A few years ago, Gene Lees and I fell into serious agreement. It happened in one of our long talks over a glass of wine, or two, at the big table just off the kitchen in his and Janet’s house in Ojai. We were kicking around the peculiar effect that popular acceptance of an artist often has on the perception of critics and fellow musicians. We discussed the Modern Jazz Quartet, Cannonball Adderley, the Dave Brubeck Quartet and Diana Krall, all of whom during their struggle upward were lauded by writers and colleagues.
In each instance, when the musician began selling significant numbers of records and moved from subsistence work in clubs into the remunerative realm of the concert circuit, reviewers who wrote praise the year before suddenly detected compromised artistic standards. Among envious musicians, the logic seemed to go like this: if I haven’t made it big and those people have, they must have sold out.
Diana Krall was the most recent example. She had rather quickly gone from moderate recognition to stardom. The predictable post-success sniping was underway, but Lees and I thought that her playing put her high in the second tier of current jazz pianists and that she might someday edge into the first rank. We agreed that her singing, always good, had improved in intonation, time feeling and maturity of expression. Attractiveness and the naturalness of her stage presence were adjuncts to her popularity, we said, not the cause of it. Salud! Then we probably went on to argue about something.
Not long after that, Gene met Ms. Krall and wrote about her in 1999 for Jazz Times. The piece was a character study. It was built on their conversations, the quotes arranged and set in the text in that incomparable Lees way. He makes the reader an eavesdropper, a technique light years beyond substituting transcribed verbatim interviews for writing. The narrative sections were straightforward, like this one:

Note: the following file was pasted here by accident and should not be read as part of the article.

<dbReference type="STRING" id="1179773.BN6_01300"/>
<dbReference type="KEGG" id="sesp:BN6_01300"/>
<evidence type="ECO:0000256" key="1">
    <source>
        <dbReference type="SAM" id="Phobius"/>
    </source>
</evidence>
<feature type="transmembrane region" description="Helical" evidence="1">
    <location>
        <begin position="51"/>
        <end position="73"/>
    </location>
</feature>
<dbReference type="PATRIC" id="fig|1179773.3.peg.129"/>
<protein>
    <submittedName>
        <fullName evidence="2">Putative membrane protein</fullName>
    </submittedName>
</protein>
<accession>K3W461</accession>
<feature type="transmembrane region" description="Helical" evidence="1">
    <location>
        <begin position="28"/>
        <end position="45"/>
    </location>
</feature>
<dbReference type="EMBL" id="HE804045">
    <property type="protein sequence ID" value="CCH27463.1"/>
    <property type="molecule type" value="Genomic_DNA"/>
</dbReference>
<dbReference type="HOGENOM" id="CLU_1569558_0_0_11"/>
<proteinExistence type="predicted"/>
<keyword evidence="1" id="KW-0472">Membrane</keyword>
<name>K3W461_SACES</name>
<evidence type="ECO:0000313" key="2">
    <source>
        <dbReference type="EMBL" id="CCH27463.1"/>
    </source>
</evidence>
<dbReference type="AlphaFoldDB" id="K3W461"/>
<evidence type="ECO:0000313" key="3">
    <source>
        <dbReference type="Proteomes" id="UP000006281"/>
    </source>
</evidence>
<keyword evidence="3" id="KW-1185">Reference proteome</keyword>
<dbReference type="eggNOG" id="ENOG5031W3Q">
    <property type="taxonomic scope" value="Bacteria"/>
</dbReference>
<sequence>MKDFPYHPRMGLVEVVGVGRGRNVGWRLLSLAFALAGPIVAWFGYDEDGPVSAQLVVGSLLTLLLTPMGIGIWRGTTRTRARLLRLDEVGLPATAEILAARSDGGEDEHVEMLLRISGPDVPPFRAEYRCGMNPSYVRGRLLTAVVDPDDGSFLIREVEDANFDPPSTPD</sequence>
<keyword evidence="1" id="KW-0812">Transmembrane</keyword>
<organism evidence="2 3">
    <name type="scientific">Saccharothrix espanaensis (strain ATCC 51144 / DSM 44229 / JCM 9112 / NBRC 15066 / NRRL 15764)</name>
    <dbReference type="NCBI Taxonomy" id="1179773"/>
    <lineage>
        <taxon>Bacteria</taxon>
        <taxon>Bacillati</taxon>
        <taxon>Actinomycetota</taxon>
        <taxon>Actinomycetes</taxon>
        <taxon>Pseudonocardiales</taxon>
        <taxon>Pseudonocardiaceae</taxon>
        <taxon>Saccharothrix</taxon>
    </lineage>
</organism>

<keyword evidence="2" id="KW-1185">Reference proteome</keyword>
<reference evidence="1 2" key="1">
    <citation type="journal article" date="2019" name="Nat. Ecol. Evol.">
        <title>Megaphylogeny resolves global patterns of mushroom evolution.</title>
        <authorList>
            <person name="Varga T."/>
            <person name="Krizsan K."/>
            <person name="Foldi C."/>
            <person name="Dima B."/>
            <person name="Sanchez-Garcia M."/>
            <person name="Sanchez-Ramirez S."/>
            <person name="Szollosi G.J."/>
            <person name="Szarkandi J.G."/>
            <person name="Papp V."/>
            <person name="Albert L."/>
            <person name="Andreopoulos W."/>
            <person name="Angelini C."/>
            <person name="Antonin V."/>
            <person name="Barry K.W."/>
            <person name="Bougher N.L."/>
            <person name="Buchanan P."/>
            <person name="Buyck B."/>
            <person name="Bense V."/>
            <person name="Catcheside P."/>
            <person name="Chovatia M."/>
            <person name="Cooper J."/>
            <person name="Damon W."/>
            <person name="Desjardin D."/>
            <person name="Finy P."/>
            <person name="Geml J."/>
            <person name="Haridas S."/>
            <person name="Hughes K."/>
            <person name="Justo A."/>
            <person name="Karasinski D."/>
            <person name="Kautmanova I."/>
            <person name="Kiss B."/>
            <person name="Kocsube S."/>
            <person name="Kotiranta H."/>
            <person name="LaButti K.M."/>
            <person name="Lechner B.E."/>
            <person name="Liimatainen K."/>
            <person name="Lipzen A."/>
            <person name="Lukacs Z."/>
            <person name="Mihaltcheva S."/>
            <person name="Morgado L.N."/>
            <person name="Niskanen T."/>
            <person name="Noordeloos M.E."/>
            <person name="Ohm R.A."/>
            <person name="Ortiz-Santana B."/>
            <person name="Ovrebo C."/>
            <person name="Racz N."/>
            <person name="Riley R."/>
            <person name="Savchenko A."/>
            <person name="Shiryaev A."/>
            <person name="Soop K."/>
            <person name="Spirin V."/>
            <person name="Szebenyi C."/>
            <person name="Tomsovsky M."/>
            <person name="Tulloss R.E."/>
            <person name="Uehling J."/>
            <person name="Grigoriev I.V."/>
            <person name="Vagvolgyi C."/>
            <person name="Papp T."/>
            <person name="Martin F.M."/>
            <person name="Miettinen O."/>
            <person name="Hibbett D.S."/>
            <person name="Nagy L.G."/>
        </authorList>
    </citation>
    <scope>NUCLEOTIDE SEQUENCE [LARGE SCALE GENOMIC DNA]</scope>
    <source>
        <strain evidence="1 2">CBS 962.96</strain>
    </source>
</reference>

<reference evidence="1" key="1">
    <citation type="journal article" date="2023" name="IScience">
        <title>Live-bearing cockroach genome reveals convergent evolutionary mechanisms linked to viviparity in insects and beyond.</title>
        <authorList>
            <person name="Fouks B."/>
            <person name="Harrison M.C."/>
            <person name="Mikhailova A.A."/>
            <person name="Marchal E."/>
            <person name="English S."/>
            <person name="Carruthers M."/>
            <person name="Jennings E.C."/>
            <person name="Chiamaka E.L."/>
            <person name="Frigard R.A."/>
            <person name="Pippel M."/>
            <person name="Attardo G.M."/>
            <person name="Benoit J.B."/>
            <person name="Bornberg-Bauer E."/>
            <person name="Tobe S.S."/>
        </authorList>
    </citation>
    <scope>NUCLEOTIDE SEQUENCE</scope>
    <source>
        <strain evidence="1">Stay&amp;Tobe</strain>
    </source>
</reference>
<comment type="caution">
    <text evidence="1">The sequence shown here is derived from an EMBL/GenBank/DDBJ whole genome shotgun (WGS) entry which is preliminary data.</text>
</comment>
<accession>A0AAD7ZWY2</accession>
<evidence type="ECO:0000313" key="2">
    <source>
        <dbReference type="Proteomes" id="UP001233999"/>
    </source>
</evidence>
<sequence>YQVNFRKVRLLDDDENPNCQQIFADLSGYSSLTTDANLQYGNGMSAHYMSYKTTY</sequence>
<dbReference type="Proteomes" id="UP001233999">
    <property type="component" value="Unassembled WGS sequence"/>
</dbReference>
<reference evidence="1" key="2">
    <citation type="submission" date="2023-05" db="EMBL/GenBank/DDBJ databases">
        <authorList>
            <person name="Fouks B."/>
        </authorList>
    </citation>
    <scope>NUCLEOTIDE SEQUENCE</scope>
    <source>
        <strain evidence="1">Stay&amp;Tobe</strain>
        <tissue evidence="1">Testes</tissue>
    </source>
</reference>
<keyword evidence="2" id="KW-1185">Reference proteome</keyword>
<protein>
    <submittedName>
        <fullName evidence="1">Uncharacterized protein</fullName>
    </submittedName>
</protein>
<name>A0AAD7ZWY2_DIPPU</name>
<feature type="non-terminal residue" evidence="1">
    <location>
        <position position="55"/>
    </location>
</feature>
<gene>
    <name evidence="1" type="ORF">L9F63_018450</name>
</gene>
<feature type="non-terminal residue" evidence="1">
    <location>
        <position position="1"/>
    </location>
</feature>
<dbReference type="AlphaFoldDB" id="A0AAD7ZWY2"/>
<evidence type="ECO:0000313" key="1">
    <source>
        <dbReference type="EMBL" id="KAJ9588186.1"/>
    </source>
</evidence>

She has a strong face, and when the stage lights hit it, it radiated, looking like a flower above her black pantsuit. She is an outstanding pianist. (Even if she grouses about what she considers a limited technique; but compared to what, Art Tatum?) She sits slightly sideways at the keyboard, to face the audience, as Nat Cole used to do; maybe she picked it up from his movies and TV shows. Again she got a standing ovation. Whether she likes it or not, she is the glamour girl of jazz. I just hope her singing success doesn’t take her away from the piano, as it did Nat Cole.
It hasn’t. To read the entire article, go here.
I thought about that conversation and that article the other day when one of those Jazz On The Tube e-mail links showed up. It turned out to be to a section of Ms. Krall’s 2001 Live in Paris DVD, which I had never seen. She is with a large orchestra conducted by Alan Broadbent. John Clayton is the bassist, Jeff Hamilton the drummer, Anthony Wilson her regular guitarist, and we get a couple of glimpses of the marvelous John Pisano on acoustic guitar. If this is selling out, I’ll take it.